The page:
Issues

Legislative Process and the Emergency Clause

At the most recent council meeting (February 7, 2018) there was significant discussion related to the use of Emergency Clauses attached to ordinances – how and when to use them.  The topic came up during the discussion around Ordinance 5-2018 to authorize an agreement with the City of Montgomery to allow the housing of some prisoners at the Springdale jail.  The ordinance had an emergency clause attached due to ‘the need  to execute the agreement at the earliest possible date.’  This language has been used in the past in cases where the City needs the flexibility to respond to bid responses related to public safety, respond to legal actions, and similar.

Background

A little background on the legislative process, the current  City Charter calls for proposed ordinances to be introduced in writing by a member of Council, before adoption the proposal must be read twice at separate meetings (on different days) before a vote can be taken to enact the legislation.  If passed the legislation goes into effect 30-days from signature.

The City Charter allows flexibility, when the situation dictates, to waive portions of this process including the type of readings (full or just the title), number of readings (one or two), as well as the waiting period before the ordinance is effective.  The decision to use any of these legislative options as well as determining if an emergency clause should be attached rests with City Council.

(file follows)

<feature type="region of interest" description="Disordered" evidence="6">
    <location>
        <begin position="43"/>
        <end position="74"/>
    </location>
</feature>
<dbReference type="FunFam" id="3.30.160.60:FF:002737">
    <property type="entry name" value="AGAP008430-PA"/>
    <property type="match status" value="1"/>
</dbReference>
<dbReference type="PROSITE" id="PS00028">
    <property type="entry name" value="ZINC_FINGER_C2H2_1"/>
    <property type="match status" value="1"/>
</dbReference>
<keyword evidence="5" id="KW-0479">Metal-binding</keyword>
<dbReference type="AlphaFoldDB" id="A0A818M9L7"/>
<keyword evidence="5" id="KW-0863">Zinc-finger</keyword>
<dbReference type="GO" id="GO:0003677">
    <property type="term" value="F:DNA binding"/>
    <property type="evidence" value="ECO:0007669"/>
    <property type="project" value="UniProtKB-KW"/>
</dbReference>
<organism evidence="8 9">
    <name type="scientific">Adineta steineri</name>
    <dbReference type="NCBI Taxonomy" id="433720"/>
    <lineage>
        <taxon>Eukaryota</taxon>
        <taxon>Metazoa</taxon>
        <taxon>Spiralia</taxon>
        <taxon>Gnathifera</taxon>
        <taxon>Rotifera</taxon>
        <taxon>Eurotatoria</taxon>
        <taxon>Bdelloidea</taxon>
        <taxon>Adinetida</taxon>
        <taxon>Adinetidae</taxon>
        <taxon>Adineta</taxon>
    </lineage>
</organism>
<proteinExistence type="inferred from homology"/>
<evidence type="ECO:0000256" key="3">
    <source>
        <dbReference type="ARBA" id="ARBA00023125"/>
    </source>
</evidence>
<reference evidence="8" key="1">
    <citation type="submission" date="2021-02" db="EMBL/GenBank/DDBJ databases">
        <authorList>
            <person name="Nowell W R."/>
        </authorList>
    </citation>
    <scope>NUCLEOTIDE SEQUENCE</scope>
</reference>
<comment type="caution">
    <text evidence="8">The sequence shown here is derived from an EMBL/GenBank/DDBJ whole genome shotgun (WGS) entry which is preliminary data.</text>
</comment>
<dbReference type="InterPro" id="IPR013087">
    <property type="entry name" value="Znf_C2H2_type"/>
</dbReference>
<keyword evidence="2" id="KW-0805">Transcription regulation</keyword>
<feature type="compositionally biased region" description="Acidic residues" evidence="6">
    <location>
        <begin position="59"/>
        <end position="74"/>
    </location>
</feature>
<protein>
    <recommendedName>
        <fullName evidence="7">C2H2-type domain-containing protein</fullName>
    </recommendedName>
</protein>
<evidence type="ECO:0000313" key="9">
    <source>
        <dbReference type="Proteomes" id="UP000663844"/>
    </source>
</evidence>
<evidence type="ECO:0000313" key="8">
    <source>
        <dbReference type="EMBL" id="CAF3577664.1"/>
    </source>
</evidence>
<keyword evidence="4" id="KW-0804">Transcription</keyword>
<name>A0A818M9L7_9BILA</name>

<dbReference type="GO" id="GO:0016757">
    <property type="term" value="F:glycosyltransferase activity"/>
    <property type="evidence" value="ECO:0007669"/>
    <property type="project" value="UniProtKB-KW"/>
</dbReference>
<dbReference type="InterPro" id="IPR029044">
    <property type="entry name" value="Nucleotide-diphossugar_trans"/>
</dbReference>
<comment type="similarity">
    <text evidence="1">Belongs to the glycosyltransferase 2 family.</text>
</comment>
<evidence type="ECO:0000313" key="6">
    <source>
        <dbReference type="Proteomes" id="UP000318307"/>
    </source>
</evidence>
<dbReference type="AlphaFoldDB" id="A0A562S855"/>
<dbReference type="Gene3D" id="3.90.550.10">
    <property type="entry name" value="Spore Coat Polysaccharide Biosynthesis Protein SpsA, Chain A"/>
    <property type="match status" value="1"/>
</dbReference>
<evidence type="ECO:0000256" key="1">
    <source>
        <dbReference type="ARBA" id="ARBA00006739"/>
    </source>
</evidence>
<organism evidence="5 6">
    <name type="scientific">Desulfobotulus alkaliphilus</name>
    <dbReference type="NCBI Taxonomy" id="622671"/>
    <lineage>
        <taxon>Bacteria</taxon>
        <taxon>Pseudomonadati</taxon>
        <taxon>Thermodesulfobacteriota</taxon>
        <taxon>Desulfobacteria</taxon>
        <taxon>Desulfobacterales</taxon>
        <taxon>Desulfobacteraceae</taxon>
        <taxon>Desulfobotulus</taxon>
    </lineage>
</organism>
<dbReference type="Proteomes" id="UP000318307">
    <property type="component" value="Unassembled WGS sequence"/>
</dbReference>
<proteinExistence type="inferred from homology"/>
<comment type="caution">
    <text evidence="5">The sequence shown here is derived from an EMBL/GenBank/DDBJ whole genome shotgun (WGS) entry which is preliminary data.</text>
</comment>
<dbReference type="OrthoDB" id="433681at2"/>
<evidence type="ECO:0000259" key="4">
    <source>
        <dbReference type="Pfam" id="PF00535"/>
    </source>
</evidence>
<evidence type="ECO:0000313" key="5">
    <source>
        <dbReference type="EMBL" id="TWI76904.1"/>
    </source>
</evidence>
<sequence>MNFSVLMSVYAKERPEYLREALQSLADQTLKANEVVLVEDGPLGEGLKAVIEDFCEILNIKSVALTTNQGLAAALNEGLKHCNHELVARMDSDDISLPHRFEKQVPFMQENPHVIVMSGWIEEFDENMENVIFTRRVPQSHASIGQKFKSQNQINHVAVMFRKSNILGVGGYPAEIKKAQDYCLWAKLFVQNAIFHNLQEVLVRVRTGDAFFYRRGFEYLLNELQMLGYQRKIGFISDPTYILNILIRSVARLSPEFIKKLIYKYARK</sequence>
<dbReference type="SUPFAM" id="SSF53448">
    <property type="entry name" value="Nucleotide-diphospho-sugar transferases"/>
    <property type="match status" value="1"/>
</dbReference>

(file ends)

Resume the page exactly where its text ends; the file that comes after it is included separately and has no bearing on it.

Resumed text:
My Views

While I believe there are certainly times this method for legislation is appropriate I feel that the use of this clause should be done judiciously.  The multiple reading process allows for public awareness and provides multiple opportunities for feedback and collaboration.  The feedback from City Council to the Administration reinforced this operating procedure.

Why is this Important?

In my view there are two primary reasons why this is worth discussion (and additional time spent at meetings and for ordinances to pass):

  • The current charter (which is a matter of law) says as council members we have a responsibility to enact ordinances this way.
  • There is a meaningful difference between passing ordinances and informing the public of what we did compared with discussing what we intend to do and inviting feedback and collaboration.  Frankly we live in an open democratic society, not a autocracy and the default position of public services should be open and deliberate.

Closing Note

In this specific case the City is considering bringing prisoners in from out of our city, a space sharing agreement we have with other nearby communities.  The merits of the agreement are certainly debatable – what prompted the discussion on the Emergency Clause use started this thread.  When asked for discussion on the urgency or risks to public safety, in my opinion, there was there was not sufficient justification so I motioned to amend the proposed legislation to remove the emergency clause (which was then seconded and the amendments passed).  The legislation will be up for a second reading next council session.

 

Leave a Reply

Your email address will not be published. Required fields are marked *